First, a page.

The focus is on a project working with women sex-workers in Bangkok, and it pushes a few boundaries on comfortable Christian film-making.  It voices the fact that among the sex-tourists in Bangkok are Christian men; it speaks openly of occult practices in parts of Thailand and of the work of deliverance ministry for those affected; it speaks honestly of causes of women entering the industry: poverty and trafficking being predominant; it acknowledges the factors that may drive lonely, disillusioned or broken men to seek escape or solace in the arms of a beautiful young woman, only to be rejected despite their willingness to pay.

    There are no quick fix solutions, and the BMS supported project operates at many levels, from befriending, to offering paid work, to sharing faith, and so on.  The accompanying resource material is challenging for western church-folk because it forces people to recognise their own brokenness and temptation as well as thinking about issues far away; it requires them to consider supernatural as well as human factors in our behaviours; it forces women to think about how men might feel as well as men to consider their attitudes to women.

    Rather than offering answers, we are left with questions.  Rather than sticking plasters solution and twee prayers, we are challenged to think deeply and pray earnestly. In some ways the over 16s label isn't just about the content but about the response... grown up issues need grown up thinking and if this is how it can be facilitated, then all to the good.

    I admire the risk BMS has taken here, finding a line that is appropriate in showing girls in bars waiting to be picked up without inadvertently leading astray those who may be especially vulnerable to temptation of this kind.  I admire the songs by Pete James that reflect his own western, male, perspective and the questions with which he is left.  And above all, I admire Emily Chalke and the others at Night Light Bangkok who live with grace and love the gospel they also share in words.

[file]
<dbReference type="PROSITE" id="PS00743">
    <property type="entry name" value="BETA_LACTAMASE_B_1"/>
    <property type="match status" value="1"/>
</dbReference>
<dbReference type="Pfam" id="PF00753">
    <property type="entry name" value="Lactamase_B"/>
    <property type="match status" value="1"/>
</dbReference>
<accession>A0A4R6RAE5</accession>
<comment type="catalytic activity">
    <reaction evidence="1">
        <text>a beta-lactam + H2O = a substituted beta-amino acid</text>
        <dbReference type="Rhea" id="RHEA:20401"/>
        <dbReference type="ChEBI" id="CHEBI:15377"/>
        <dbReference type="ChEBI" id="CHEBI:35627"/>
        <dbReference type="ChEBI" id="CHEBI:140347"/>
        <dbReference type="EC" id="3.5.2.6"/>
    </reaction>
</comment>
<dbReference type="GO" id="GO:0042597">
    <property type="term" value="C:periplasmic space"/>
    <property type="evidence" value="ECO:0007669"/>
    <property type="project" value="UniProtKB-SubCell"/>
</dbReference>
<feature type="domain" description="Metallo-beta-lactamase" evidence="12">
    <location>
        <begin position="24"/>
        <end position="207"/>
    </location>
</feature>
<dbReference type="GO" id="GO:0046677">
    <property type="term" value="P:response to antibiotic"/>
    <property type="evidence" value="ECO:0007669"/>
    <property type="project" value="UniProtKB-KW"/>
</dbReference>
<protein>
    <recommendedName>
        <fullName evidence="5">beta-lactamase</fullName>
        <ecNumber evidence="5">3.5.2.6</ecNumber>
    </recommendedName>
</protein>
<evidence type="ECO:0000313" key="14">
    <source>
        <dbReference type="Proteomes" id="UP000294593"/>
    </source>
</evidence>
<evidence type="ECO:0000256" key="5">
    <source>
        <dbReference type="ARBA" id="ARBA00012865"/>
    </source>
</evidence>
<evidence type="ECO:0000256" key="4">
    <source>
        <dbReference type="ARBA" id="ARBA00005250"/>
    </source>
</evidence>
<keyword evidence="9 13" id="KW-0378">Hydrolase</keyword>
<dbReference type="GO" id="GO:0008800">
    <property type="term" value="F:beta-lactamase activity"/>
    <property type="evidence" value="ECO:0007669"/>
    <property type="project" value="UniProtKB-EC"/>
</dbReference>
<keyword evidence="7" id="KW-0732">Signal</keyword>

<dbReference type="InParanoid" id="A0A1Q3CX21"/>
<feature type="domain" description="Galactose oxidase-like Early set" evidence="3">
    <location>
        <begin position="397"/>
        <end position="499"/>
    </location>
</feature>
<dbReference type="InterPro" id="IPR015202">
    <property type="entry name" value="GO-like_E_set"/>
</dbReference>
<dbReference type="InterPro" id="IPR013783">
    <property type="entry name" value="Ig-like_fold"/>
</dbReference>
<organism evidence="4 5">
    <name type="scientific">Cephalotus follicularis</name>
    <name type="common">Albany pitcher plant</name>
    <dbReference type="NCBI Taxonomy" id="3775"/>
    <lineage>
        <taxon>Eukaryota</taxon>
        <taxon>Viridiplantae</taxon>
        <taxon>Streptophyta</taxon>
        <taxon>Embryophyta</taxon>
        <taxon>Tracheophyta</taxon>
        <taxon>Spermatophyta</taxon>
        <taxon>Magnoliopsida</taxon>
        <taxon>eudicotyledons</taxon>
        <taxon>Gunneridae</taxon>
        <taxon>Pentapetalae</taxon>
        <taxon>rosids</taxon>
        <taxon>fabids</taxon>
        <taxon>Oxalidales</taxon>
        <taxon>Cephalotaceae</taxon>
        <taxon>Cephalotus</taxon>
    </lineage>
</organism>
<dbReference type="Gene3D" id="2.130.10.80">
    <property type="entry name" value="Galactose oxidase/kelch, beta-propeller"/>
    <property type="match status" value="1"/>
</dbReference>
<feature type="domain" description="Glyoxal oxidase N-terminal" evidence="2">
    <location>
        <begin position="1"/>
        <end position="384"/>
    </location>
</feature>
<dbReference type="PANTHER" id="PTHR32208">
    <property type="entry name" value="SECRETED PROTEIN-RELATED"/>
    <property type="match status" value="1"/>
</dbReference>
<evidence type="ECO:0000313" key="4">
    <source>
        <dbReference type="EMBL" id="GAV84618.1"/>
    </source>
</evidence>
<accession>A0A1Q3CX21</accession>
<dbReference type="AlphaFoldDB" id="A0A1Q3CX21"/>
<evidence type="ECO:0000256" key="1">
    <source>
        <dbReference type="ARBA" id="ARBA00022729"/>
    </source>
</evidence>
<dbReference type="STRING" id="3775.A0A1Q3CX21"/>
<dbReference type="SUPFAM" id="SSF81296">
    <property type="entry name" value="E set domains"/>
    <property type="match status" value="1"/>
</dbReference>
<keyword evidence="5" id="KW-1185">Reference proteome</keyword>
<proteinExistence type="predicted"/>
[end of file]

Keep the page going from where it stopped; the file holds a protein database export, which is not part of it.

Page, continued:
• Singing Together

    Did other readers use that old BBC radio broadcast for singing classes in primary school?  Having moved on from Time and Tune in the infants, we had Singing Together in the juniors.  I can still recall the smell of the new song leaflets that arrived each term, and recall the headmaster playing the piano as we continued to sing after the 15 minute broadcast finished.  I can also recall the one time there was to be singing in the end of year 'play day', being told I couldn't sing because my voice wasn't good enough.  Fast forward thirty years, give or take, and on my placement at a Roman Catholic church the priest, bless his cotton socks, decreed that I had a good voice, and must sing the cantor part of the psalm on numerous occasions.  In between I had sung in other school choirs and a church singing group.  For all that's been good, it's the early negative that sticks...

    Anyway, yesterday I allowed myself to be persuaded to join in with the combined choirs for the evening service on the basis that there might otherwise only be one soprano, and having looked at the music decided that it was in my range (mezzo) and to give it a go.  In the end there were, I think, five sopranos and two altos as well as a lot of basses and a few tenors, all augmented by eight delightful child trebles.  It was fun to be singing with other people, and also encouraging to discover that I can still hold my part 'against' others - because of where I sat a one point I had the people either side of me singing something utterly different from each other and from me, and the tenors (I think!) behind me.  All of which gave me a confidence boost... and I did say to our one regular alto that I just *might* be persuaded to give it a go sometimes (there's no way I could hit the top notes on some of the soprano parts!).

    Singing together is good fun, and there needs to be room for 'growlers' as well as 'angel voices.'  I am sure my former headteacher, were he still alive, would be horrified to know the impact of his deicison not to allow me to sing in the end of term concert because he was a kind and gracious man, and it serves as a reminder to those of us who strive for perfection to recognise the impact that may have on others.